US Post Office Facade

Bring Back Postal Banking

US Post Office Facade

By Jeff Williams, MBA


In today’s digital economy, the working poor, in both urban and rural areas alike, is finding our banking system less and less accessible. As of 2019, according to an FDIC survey, approximately 7 million households had no bank accounts. Roughly 25% of those households belong to people of color.

Postal banking can offer accounts with fewer fees and lower balance minimums thereby providing millions of Americans with proper access to the banking system. As an added bonus, these same people will have the opportunity to avoid the predatory services they have been forced to endure.

Not New

Postal banking is not a new idea. It’s been around since the 1890’s when a populist movement entreated the federal government to offer bank accounts through local post offices. The prevailing wisdom at the time was that the federal government could provide loans directly to working farmers, thus drawing on the power of government and its authority. It wasn’t until 1911, when the United States Postal Savings System was established, that the idea become reality. The original postal banks, however, did not offer the full suite of banking services that are typical today. By 1966, the private banking industry worked to shutter what was left of the postal banking system.

A litany of bank-friendly laws provided an opportunity for a variety of gratuitous financial services to flourish, both in rural and urban locations. These include payday loan centers, check-cashing outlets, and vehicle title loan branches. In case you’ve never had the pleasure, the fees and rates charged by these "bastions of altruism" are just a couple of points shy of usury.

Potential for Change

In April of this year, several prominent Democrats (including Senator Bernie Sanders) called on Congress to implement postal banking pilot programs in the aforementioned areas. Former presidential candidate Senator Kirsten Gillibrand (D – N.Y.) noted in a statement that 63 million Americans are underbanked, with 90% of ZIP codes in rural areas lacking a single bank or credit union branch. Specifically, she added, 46% of Latino households and 49% of black households are considered underbanked.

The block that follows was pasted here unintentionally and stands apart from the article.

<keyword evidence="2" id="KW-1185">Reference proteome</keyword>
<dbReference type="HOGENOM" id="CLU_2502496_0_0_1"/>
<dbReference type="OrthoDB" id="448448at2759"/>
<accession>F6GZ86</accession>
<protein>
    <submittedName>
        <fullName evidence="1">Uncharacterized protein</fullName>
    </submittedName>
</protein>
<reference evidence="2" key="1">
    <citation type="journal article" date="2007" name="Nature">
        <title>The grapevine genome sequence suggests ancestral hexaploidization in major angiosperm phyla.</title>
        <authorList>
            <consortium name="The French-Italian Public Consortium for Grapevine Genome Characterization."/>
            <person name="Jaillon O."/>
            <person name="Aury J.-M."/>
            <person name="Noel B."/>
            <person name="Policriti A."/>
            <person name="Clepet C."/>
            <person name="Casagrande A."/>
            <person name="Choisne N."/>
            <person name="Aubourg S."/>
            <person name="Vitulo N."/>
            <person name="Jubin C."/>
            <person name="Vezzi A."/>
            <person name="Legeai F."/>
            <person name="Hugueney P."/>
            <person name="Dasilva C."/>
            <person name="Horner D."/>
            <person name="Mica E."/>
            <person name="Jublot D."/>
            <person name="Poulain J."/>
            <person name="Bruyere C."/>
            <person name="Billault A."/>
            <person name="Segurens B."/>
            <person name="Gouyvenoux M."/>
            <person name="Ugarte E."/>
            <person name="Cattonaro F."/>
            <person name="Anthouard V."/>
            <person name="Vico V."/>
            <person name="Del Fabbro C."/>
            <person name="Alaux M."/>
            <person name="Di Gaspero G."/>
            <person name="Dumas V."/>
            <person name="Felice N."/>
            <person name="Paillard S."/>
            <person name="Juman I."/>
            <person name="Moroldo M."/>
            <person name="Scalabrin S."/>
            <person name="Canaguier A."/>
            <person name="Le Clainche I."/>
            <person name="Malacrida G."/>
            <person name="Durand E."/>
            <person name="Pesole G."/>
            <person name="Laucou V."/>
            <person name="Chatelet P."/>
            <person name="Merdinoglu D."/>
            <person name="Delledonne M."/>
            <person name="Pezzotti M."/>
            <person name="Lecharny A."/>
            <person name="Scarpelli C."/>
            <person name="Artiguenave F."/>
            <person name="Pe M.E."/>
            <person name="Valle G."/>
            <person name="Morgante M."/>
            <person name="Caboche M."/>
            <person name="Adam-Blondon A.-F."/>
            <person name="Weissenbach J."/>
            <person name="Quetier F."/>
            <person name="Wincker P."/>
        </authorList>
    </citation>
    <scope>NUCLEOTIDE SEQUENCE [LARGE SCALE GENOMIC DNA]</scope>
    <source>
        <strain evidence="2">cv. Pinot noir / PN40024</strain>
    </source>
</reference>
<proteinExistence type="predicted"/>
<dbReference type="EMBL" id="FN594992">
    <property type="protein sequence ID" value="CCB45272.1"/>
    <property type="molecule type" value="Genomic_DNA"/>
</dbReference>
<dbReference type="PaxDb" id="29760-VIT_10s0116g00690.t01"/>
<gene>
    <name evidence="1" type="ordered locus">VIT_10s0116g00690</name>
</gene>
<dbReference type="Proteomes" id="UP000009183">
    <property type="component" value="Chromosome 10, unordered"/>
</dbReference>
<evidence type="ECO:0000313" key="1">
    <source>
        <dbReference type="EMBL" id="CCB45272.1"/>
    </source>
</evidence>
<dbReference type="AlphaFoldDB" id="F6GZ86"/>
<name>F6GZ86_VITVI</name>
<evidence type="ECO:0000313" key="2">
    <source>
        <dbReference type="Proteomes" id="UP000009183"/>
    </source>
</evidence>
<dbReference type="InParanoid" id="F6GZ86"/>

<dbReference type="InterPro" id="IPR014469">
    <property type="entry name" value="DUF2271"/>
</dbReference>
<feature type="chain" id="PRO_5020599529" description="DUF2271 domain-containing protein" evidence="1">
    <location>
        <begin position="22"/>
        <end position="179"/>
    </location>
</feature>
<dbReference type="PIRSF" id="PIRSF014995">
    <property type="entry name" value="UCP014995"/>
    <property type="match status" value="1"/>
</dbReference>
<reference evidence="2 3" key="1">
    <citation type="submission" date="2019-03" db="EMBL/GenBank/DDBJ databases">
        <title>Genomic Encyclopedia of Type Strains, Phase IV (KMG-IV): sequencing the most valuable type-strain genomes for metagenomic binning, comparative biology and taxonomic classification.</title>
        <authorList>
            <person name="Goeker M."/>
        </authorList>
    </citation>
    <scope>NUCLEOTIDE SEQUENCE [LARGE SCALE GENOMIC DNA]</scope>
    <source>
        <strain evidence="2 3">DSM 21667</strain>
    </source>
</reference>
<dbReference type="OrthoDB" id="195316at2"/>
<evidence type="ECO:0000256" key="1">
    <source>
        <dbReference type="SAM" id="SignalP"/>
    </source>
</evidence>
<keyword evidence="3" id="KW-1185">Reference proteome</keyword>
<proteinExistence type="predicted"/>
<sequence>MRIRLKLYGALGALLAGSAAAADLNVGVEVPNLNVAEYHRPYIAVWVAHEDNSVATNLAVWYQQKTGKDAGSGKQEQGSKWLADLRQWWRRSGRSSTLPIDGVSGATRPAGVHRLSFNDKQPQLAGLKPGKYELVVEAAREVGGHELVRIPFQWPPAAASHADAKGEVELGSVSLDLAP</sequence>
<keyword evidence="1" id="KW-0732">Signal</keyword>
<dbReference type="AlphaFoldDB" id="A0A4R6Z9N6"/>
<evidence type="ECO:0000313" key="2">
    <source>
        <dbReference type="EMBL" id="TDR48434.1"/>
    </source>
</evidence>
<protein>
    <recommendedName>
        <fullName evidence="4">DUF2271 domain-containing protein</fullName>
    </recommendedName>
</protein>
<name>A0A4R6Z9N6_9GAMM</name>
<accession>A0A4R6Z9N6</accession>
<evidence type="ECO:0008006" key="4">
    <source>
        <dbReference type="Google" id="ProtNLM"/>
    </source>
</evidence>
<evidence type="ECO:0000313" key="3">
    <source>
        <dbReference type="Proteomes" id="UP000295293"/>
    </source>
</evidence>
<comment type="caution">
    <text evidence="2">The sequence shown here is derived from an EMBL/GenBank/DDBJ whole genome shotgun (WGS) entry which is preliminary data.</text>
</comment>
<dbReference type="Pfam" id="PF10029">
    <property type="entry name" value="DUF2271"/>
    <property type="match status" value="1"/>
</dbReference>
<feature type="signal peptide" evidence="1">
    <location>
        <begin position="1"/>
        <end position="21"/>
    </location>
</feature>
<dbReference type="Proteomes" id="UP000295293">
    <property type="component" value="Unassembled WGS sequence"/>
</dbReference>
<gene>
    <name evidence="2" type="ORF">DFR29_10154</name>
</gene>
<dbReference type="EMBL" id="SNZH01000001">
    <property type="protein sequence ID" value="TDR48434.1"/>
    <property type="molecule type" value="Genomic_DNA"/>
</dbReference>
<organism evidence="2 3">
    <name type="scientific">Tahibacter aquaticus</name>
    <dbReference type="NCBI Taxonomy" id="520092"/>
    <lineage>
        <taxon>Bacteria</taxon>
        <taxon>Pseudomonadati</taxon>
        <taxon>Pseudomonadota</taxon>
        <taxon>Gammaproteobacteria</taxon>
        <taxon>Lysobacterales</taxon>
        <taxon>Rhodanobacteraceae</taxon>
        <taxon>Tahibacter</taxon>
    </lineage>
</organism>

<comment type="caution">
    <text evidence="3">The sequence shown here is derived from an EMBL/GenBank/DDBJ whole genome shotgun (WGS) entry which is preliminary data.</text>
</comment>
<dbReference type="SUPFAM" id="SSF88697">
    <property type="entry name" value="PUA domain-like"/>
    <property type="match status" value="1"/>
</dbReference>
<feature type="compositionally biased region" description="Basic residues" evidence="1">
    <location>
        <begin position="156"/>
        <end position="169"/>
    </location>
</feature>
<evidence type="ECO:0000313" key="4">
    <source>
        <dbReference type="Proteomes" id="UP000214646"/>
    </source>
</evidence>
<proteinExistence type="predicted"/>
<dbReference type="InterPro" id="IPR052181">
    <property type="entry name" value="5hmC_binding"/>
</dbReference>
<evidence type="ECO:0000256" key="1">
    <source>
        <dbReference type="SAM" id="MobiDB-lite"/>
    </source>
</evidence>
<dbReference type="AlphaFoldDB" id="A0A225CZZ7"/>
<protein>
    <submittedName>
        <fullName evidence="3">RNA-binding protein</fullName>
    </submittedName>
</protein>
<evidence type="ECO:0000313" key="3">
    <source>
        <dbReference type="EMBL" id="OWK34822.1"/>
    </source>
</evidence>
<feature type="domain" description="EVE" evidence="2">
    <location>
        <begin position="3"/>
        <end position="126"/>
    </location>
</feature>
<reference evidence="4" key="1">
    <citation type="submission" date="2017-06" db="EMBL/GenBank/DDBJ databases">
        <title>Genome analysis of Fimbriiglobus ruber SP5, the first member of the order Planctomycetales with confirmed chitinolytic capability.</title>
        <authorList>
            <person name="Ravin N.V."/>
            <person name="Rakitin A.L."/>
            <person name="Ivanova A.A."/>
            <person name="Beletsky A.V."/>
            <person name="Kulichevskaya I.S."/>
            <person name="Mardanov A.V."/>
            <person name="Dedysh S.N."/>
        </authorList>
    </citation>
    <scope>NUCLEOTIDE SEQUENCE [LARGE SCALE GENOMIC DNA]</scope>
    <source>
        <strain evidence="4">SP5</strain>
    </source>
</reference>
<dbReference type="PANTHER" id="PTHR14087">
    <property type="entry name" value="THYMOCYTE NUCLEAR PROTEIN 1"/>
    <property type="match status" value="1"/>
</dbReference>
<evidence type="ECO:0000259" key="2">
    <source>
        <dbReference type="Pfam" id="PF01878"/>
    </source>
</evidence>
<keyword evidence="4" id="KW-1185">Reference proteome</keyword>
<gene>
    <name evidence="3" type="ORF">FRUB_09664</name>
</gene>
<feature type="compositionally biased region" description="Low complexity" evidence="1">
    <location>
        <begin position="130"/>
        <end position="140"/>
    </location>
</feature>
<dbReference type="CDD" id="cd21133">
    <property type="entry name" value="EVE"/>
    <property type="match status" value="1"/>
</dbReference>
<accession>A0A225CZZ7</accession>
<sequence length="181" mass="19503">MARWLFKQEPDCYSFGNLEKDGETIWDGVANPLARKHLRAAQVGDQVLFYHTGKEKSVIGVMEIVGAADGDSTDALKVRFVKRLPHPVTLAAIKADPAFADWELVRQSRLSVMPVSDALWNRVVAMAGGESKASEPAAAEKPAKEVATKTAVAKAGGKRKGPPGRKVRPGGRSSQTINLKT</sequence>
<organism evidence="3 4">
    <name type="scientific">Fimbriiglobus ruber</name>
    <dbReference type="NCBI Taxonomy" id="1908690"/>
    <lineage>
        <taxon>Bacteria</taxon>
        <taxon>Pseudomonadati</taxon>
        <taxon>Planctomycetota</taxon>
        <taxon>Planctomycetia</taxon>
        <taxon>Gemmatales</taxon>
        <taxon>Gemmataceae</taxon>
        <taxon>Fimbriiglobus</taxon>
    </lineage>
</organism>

So, why now, especially when technology and cultural norms have dramatically shifted, changing the way Americans bank and do business? Not to mention, that despite its popularity among the electorate, the U.S. Postal Service remains a government boogeyman of sorts due to its annual financial deficits and strong labor unions.

First, there is still sufficient demand to justify the presence of actual, physical bank branches. That is backed up by a poll conducted by the popular information site, GOBankingRates, in which 50% of respondents said their preferred method of banking is in person or at an ATM. Secondly, the Post Office’s network of 30,000 branches dwarfs that of even the largest banks in the private system. Lastly, with its strong reputation, the Postal Service can allay the fears of its customers that (rightfully) need assurances that their personal information will remain secure unlike that of the private sector.

The USPS itself could use a political and economic boost right now. By creating a new profit center for itself, our beloved Post Office can potentially offset its habitual operating deficits and mitigate the fears of its ideological detractors.

Mr. Williams is CEO of Little Woods Capital Advisors, LLC. His company is a sponsor of the 2021 Ann Richards Dinner.